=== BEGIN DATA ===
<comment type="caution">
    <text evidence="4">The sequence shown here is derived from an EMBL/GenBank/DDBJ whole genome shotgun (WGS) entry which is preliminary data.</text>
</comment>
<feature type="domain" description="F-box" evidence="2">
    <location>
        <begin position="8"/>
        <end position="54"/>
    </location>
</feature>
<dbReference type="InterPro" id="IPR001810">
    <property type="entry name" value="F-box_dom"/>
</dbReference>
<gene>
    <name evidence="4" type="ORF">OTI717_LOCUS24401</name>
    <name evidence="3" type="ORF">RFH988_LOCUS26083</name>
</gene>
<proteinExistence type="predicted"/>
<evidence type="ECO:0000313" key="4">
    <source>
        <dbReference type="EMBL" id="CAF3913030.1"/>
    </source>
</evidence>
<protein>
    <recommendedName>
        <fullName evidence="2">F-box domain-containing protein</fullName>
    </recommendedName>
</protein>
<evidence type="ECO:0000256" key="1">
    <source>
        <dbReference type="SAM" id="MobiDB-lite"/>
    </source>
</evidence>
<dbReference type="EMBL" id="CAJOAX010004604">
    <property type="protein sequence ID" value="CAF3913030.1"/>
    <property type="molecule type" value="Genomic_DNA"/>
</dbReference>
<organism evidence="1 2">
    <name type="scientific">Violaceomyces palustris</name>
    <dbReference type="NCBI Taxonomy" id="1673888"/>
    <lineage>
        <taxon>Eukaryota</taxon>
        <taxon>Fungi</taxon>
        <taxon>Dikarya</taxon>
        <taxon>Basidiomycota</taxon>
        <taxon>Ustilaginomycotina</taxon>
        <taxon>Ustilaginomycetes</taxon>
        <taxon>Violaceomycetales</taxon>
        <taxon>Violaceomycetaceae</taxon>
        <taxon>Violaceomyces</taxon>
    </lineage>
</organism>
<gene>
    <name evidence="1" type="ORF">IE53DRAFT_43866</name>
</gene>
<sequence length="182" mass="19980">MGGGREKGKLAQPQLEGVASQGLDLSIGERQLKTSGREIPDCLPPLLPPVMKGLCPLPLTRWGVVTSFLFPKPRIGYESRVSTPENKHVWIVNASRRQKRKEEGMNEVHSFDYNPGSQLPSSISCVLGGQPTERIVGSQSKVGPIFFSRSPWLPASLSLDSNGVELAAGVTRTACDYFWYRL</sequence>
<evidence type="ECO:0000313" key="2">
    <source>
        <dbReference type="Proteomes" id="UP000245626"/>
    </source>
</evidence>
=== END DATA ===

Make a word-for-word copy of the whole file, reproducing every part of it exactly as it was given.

<comment type="caution">
    <text evidence="4">The sequence shown here is derived from an EMBL/GenBank/DDBJ whole genome shotgun (WGS) entry which is preliminary data.</text>
</comment>
<feature type="domain" description="F-box" evidence="2">
    <location>
        <begin position="8"/>
        <end position="54"/>
    </location>
</feature>
<dbReference type="InterPro" id="IPR001810">
    <property type="entry name" value="F-box_dom"/>
</dbReference>
<gene>
    <name evidence="4" type="ORF">OTI717_LOCUS24401</name>
    <name evidence="3" type="ORF">RFH988_LOCUS26083</name>
</gene>
<proteinExistence type="predicted"/>
<evidence type="ECO:0000313" key="4">
    <source>
        <dbReference type="EMBL" id="CAF3913030.1"/>
    </source>
</evidence>
<protein>
    <recommendedName>
        <fullName evidence="2">F-box domain-containing protein</fullName>
    </recommendedName>
</protein>
<evidence type="ECO:0000256" key="1">
    <source>
        <dbReference type="SAM" id="MobiDB-lite"/>
    </source>
</evidence>
<dbReference type="EMBL" id="CAJOAX010004604">
    <property type="protein sequence ID" value="CAF3913030.1"/>
    <property type="molecule type" value="Genomic_DNA"/>
</dbReference>
<organism evidence="1 2">
    <name type="scientific">Violaceomyces palustris</name>
    <dbReference type="NCBI Taxonomy" id="1673888"/>
    <lineage>
        <taxon>Eukaryota</taxon>
        <taxon>Fungi</taxon>
        <taxon>Dikarya</taxon>
        <taxon>Basidiomycota</taxon>
        <taxon>Ustilaginomycotina</taxon>
        <taxon>Ustilaginomycetes</taxon>
        <taxon>Violaceomycetales</taxon>
        <taxon>Violaceomycetaceae</taxon>
        <taxon>Violaceomyces</taxon>
    </lineage>
</organism>
<gene>
    <name evidence="1" type="ORF">IE53DRAFT_43866</name>
</gene>
<sequence length="182" mass="19980">MGGGREKGKLAQPQLEGVASQGLDLSIGERQLKTSGREIPDCLPPLLPPVMKGLCPLPLTRWGVVTSFLFPKPRIGYESRVSTPENKHVWIVNASRRQKRKEEGMNEVHSFDYNPGSQLPSSISCVLGGQPTERIVGSQSKVGPIFFSRSPWLPASLSLDSNGVELAAGVTRTACDYFWYRL</sequence>
<evidence type="ECO:0000313" key="2">
    <source>
        <dbReference type="Proteomes" id="UP000245626"/>
    </source>
</evidence>